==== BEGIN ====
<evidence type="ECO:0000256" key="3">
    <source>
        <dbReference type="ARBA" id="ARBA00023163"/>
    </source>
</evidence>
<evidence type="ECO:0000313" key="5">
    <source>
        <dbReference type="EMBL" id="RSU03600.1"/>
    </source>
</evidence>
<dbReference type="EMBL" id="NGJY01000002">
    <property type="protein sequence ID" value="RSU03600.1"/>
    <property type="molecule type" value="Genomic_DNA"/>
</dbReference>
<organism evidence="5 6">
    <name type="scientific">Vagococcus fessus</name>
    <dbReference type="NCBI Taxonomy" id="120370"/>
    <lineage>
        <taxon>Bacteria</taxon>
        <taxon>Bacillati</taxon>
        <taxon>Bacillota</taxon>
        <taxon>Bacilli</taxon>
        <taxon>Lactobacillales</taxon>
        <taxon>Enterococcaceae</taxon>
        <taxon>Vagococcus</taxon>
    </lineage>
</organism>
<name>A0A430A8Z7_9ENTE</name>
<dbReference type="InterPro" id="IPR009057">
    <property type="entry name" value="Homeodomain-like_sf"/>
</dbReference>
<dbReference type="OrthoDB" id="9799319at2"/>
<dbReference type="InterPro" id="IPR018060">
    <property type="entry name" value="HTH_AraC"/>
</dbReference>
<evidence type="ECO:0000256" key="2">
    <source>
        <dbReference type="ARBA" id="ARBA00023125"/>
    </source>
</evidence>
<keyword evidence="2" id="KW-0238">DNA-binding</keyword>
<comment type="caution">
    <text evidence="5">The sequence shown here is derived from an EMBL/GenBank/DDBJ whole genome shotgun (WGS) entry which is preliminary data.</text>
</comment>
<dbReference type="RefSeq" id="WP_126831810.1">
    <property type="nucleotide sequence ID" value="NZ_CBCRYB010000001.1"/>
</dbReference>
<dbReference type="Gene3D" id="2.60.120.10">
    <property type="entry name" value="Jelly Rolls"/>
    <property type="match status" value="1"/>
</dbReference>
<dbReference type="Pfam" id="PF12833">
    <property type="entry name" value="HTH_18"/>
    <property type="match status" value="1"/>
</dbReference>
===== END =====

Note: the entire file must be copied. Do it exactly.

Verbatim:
<evidence type="ECO:0000256" key="3">
    <source>
        <dbReference type="ARBA" id="ARBA00023163"/>
    </source>
</evidence>
<evidence type="ECO:0000313" key="5">
    <source>
        <dbReference type="EMBL" id="RSU03600.1"/>
    </source>
</evidence>
<dbReference type="EMBL" id="NGJY01000002">
    <property type="protein sequence ID" value="RSU03600.1"/>
    <property type="molecule type" value="Genomic_DNA"/>
</dbReference>
<organism evidence="5 6">
    <name type="scientific">Vagococcus fessus</name>
    <dbReference type="NCBI Taxonomy" id="120370"/>
    <lineage>
        <taxon>Bacteria</taxon>
        <taxon>Bacillati</taxon>
        <taxon>Bacillota</taxon>
        <taxon>Bacilli</taxon>
        <taxon>Lactobacillales</taxon>
        <taxon>Enterococcaceae</taxon>
        <taxon>Vagococcus</taxon>
    </lineage>
</organism>
<name>A0A430A8Z7_9ENTE</name>
<dbReference type="InterPro" id="IPR009057">
    <property type="entry name" value="Homeodomain-like_sf"/>
</dbReference>
<dbReference type="OrthoDB" id="9799319at2"/>
<dbReference type="InterPro" id="IPR018060">
    <property type="entry name" value="HTH_AraC"/>
</dbReference>
<evidence type="ECO:0000256" key="2">
    <source>
        <dbReference type="ARBA" id="ARBA00023125"/>
    </source>
</evidence>
<keyword evidence="2" id="KW-0238">DNA-binding</keyword>
<comment type="caution">
    <text evidence="5">The sequence shown here is derived from an EMBL/GenBank/DDBJ whole genome shotgun (WGS) entry which is preliminary data.</text>
</comment>
<dbReference type="RefSeq" id="WP_126831810.1">
    <property type="nucleotide sequence ID" value="NZ_CBCRYB010000001.1"/>
</dbReference>
<dbReference type="Gene3D" id="2.60.120.10">
    <property type="entry name" value="Jelly Rolls"/>
    <property type="match status" value="1"/>
</dbReference>
<dbReference type="Pfam" id="PF12833">
    <property type="entry name" value="HTH_18"/>
    <property type="match status" value="1"/>
</dbReference>